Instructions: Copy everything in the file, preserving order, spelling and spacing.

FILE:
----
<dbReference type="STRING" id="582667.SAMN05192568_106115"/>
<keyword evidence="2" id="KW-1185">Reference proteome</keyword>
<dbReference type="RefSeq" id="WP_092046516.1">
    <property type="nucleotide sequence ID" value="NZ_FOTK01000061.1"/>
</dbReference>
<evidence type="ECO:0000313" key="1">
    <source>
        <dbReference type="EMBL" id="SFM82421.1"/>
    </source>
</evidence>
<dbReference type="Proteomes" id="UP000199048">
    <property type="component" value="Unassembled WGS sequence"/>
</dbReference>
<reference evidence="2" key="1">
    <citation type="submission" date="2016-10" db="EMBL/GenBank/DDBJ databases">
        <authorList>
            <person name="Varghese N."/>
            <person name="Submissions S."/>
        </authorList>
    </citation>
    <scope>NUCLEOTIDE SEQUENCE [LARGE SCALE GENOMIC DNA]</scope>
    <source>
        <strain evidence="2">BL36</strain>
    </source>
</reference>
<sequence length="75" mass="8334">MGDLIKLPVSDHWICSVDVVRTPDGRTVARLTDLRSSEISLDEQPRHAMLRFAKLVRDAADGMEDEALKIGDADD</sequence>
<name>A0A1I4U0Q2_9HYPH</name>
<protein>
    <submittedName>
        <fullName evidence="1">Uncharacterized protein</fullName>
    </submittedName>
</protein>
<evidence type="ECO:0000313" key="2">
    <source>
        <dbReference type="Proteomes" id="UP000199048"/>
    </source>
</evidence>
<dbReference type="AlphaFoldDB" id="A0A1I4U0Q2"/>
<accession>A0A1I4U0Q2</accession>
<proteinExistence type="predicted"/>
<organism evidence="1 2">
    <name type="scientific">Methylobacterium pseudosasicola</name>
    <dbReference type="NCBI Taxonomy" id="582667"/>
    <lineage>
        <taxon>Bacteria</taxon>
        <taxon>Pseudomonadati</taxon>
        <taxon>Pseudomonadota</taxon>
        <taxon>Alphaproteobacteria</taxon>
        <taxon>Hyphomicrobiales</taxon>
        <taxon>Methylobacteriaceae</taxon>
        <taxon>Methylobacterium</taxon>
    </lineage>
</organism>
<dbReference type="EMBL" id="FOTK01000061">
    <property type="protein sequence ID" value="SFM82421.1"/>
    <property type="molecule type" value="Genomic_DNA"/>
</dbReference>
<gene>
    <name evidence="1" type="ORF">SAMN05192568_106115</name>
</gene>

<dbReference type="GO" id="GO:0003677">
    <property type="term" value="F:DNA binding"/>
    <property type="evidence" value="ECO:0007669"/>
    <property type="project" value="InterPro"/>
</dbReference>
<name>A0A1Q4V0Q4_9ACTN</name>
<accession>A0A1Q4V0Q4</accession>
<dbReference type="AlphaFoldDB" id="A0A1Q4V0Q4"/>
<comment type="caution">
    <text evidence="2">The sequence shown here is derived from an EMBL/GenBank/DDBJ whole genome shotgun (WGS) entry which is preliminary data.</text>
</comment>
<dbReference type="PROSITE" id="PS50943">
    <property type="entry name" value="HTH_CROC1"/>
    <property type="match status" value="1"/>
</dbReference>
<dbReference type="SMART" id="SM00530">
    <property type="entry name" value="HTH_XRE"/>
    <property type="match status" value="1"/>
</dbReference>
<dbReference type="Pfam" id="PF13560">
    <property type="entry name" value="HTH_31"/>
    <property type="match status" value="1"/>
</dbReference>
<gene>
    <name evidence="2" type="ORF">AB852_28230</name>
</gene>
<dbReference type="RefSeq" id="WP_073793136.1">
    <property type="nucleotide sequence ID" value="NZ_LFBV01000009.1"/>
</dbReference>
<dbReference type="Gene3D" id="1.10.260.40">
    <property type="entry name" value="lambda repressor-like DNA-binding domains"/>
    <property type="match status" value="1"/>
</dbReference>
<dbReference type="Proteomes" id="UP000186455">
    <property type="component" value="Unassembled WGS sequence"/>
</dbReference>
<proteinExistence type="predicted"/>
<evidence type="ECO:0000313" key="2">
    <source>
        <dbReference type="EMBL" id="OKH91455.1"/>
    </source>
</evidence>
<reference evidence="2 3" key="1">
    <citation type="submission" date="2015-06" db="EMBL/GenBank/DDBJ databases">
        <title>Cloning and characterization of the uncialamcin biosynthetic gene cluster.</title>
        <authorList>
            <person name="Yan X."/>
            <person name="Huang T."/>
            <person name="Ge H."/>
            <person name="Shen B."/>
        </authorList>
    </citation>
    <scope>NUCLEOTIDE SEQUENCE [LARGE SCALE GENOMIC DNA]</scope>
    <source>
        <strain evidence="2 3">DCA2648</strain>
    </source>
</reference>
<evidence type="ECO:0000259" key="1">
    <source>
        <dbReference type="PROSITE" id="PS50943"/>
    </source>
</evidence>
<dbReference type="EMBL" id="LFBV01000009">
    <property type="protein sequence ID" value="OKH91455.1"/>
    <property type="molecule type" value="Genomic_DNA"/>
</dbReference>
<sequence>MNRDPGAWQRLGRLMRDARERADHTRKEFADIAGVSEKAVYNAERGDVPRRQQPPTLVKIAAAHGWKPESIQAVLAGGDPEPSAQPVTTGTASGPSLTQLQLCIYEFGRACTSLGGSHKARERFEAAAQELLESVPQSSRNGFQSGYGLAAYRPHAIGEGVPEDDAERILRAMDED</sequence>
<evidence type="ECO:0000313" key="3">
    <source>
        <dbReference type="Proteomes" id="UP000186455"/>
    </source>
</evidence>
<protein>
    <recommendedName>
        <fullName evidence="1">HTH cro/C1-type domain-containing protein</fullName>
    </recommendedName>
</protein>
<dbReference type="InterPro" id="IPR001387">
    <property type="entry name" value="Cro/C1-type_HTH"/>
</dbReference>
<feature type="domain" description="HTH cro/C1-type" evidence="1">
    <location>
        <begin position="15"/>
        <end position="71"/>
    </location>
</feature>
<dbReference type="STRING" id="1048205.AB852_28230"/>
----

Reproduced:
<dbReference type="STRING" id="582667.SAMN05192568_106115"/>
<keyword evidence="2" id="KW-1185">Reference proteome</keyword>
<dbReference type="RefSeq" id="WP_092046516.1">
    <property type="nucleotide sequence ID" value="NZ_FOTK01000061.1"/>
</dbReference>
<evidence type="ECO:0000313" key="1">
    <source>
        <dbReference type="EMBL" id="SFM82421.1"/>
    </source>
</evidence>
<dbReference type="Proteomes" id="UP000199048">
    <property type="component" value="Unassembled WGS sequence"/>
</dbReference>
<reference evidence="2" key="1">
    <citation type="submission" date="2016-10" db="EMBL/GenBank/DDBJ databases">
        <authorList>
            <person name="Varghese N."/>
            <person name="Submissions S."/>
        </authorList>
    </citation>
    <scope>NUCLEOTIDE SEQUENCE [LARGE SCALE GENOMIC DNA]</scope>
    <source>
        <strain evidence="2">BL36</strain>
    </source>
</reference>
<sequence length="75" mass="8334">MGDLIKLPVSDHWICSVDVVRTPDGRTVARLTDLRSSEISLDEQPRHAMLRFAKLVRDAADGMEDEALKIGDADD</sequence>
<name>A0A1I4U0Q2_9HYPH</name>
<protein>
    <submittedName>
        <fullName evidence="1">Uncharacterized protein</fullName>
    </submittedName>
</protein>
<evidence type="ECO:0000313" key="2">
    <source>
        <dbReference type="Proteomes" id="UP000199048"/>
    </source>
</evidence>
<dbReference type="AlphaFoldDB" id="A0A1I4U0Q2"/>
<accession>A0A1I4U0Q2</accession>
<proteinExistence type="predicted"/>
<organism evidence="1 2">
    <name type="scientific">Methylobacterium pseudosasicola</name>
    <dbReference type="NCBI Taxonomy" id="582667"/>
    <lineage>
        <taxon>Bacteria</taxon>
        <taxon>Pseudomonadati</taxon>
        <taxon>Pseudomonadota</taxon>
        <taxon>Alphaproteobacteria</taxon>
        <taxon>Hyphomicrobiales</taxon>
        <taxon>Methylobacteriaceae</taxon>
        <taxon>Methylobacterium</taxon>
    </lineage>
</organism>
<dbReference type="EMBL" id="FOTK01000061">
    <property type="protein sequence ID" value="SFM82421.1"/>
    <property type="molecule type" value="Genomic_DNA"/>
</dbReference>
<gene>
    <name evidence="1" type="ORF">SAMN05192568_106115</name>
</gene>

<dbReference type="GO" id="GO:0003677">
    <property type="term" value="F:DNA binding"/>
    <property type="evidence" value="ECO:0007669"/>
    <property type="project" value="InterPro"/>
</dbReference>
<name>A0A1Q4V0Q4_9ACTN</name>
<accession>A0A1Q4V0Q4</accession>
<dbReference type="AlphaFoldDB" id="A0A1Q4V0Q4"/>
<comment type="caution">
    <text evidence="2">The sequence shown here is derived from an EMBL/GenBank/DDBJ whole genome shotgun (WGS) entry which is preliminary data.</text>
</comment>
<dbReference type="PROSITE" id="PS50943">
    <property type="entry name" value="HTH_CROC1"/>
    <property type="match status" value="1"/>
</dbReference>
<dbReference type="SMART" id="SM00530">
    <property type="entry name" value="HTH_XRE"/>
    <property type="match status" value="1"/>
</dbReference>
<dbReference type="Pfam" id="PF13560">
    <property type="entry name" value="HTH_31"/>
    <property type="match status" value="1"/>
</dbReference>
<gene>
    <name evidence="2" type="ORF">AB852_28230</name>
</gene>
<dbReference type="RefSeq" id="WP_073793136.1">
    <property type="nucleotide sequence ID" value="NZ_LFBV01000009.1"/>
</dbReference>
<dbReference type="Gene3D" id="1.10.260.40">
    <property type="entry name" value="lambda repressor-like DNA-binding domains"/>
    <property type="match status" value="1"/>
</dbReference>
<dbReference type="Proteomes" id="UP000186455">
    <property type="component" value="Unassembled WGS sequence"/>
</dbReference>
<proteinExistence type="predicted"/>
<evidence type="ECO:0000313" key="2">
    <source>
        <dbReference type="EMBL" id="OKH91455.1"/>
    </source>
</evidence>
<reference evidence="2 3" key="1">
    <citation type="submission" date="2015-06" db="EMBL/GenBank/DDBJ databases">
        <title>Cloning and characterization of the uncialamcin biosynthetic gene cluster.</title>
        <authorList>
            <person name="Yan X."/>
            <person name="Huang T."/>
            <person name="Ge H."/>
            <person name="Shen B."/>
        </authorList>
    </citation>
    <scope>NUCLEOTIDE SEQUENCE [LARGE SCALE GENOMIC DNA]</scope>
    <source>
        <strain evidence="2 3">DCA2648</strain>
    </source>
</reference>
<evidence type="ECO:0000259" key="1">
    <source>
        <dbReference type="PROSITE" id="PS50943"/>
    </source>
</evidence>
<dbReference type="EMBL" id="LFBV01000009">
    <property type="protein sequence ID" value="OKH91455.1"/>
    <property type="molecule type" value="Genomic_DNA"/>
</dbReference>
<sequence>MNRDPGAWQRLGRLMRDARERADHTRKEFADIAGVSEKAVYNAERGDVPRRQQPPTLVKIAAAHGWKPESIQAVLAGGDPEPSAQPVTTGTASGPSLTQLQLCIYEFGRACTSLGGSHKARERFEAAAQELLESVPQSSRNGFQSGYGLAAYRPHAIGEGVPEDDAERILRAMDED</sequence>
<evidence type="ECO:0000313" key="3">
    <source>
        <dbReference type="Proteomes" id="UP000186455"/>
    </source>
</evidence>
<protein>
    <recommendedName>
        <fullName evidence="1">HTH cro/C1-type domain-containing protein</fullName>
    </recommendedName>
</protein>
<dbReference type="InterPro" id="IPR001387">
    <property type="entry name" value="Cro/C1-type_HTH"/>
</dbReference>
<feature type="domain" description="HTH cro/C1-type" evidence="1">
    <location>
        <begin position="15"/>
        <end position="71"/>
    </location>
</feature>
<dbReference type="STRING" id="1048205.AB852_28230"/>